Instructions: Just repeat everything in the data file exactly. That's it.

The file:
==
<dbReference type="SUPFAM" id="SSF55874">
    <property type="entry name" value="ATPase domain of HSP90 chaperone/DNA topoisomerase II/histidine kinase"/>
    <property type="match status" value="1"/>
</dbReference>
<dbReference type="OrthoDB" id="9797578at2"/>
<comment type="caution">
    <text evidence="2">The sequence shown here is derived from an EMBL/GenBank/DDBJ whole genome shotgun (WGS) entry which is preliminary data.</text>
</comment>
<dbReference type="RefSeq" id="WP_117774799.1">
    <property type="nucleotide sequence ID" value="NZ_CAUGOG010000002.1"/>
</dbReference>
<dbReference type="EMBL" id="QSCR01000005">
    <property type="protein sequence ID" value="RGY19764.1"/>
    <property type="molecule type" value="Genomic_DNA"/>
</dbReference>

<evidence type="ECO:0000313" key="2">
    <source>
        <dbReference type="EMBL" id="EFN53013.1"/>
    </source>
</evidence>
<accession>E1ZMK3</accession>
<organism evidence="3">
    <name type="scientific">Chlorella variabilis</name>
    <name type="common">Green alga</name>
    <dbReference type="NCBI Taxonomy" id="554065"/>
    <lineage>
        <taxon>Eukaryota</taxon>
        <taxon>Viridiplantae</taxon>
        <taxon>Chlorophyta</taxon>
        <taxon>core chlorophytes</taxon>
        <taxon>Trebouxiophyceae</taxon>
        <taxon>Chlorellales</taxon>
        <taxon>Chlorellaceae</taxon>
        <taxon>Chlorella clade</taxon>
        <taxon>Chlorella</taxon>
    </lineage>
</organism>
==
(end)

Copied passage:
<dbReference type="SUPFAM" id="SSF55874">
    <property type="entry name" value="ATPase domain of HSP90 chaperone/DNA topoisomerase II/histidine kinase"/>
    <property type="match status" value="1"/>
</dbReference>
<dbReference type="OrthoDB" id="9797578at2"/>
<comment type="caution">
    <text evidence="2">The sequence shown here is derived from an EMBL/GenBank/DDBJ whole genome shotgun (WGS) entry which is preliminary data.</text>
</comment>
<dbReference type="RefSeq" id="WP_117774799.1">
    <property type="nucleotide sequence ID" value="NZ_CAUGOG010000002.1"/>
</dbReference>
<dbReference type="EMBL" id="QSCR01000005">
    <property type="protein sequence ID" value="RGY19764.1"/>
    <property type="molecule type" value="Genomic_DNA"/>
</dbReference>

<evidence type="ECO:0000313" key="2">
    <source>
        <dbReference type="EMBL" id="EFN53013.1"/>
    </source>
</evidence>
<accession>E1ZMK3</accession>
<organism evidence="3">
    <name type="scientific">Chlorella variabilis</name>
    <name type="common">Green alga</name>
    <dbReference type="NCBI Taxonomy" id="554065"/>
    <lineage>
        <taxon>Eukaryota</taxon>
        <taxon>Viridiplantae</taxon>
        <taxon>Chlorophyta</taxon>
        <taxon>core chlorophytes</taxon>
        <taxon>Trebouxiophyceae</taxon>
        <taxon>Chlorellales</taxon>
        <taxon>Chlorellaceae</taxon>
        <taxon>Chlorella clade</taxon>
        <taxon>Chlorella</taxon>
    </lineage>
</organism>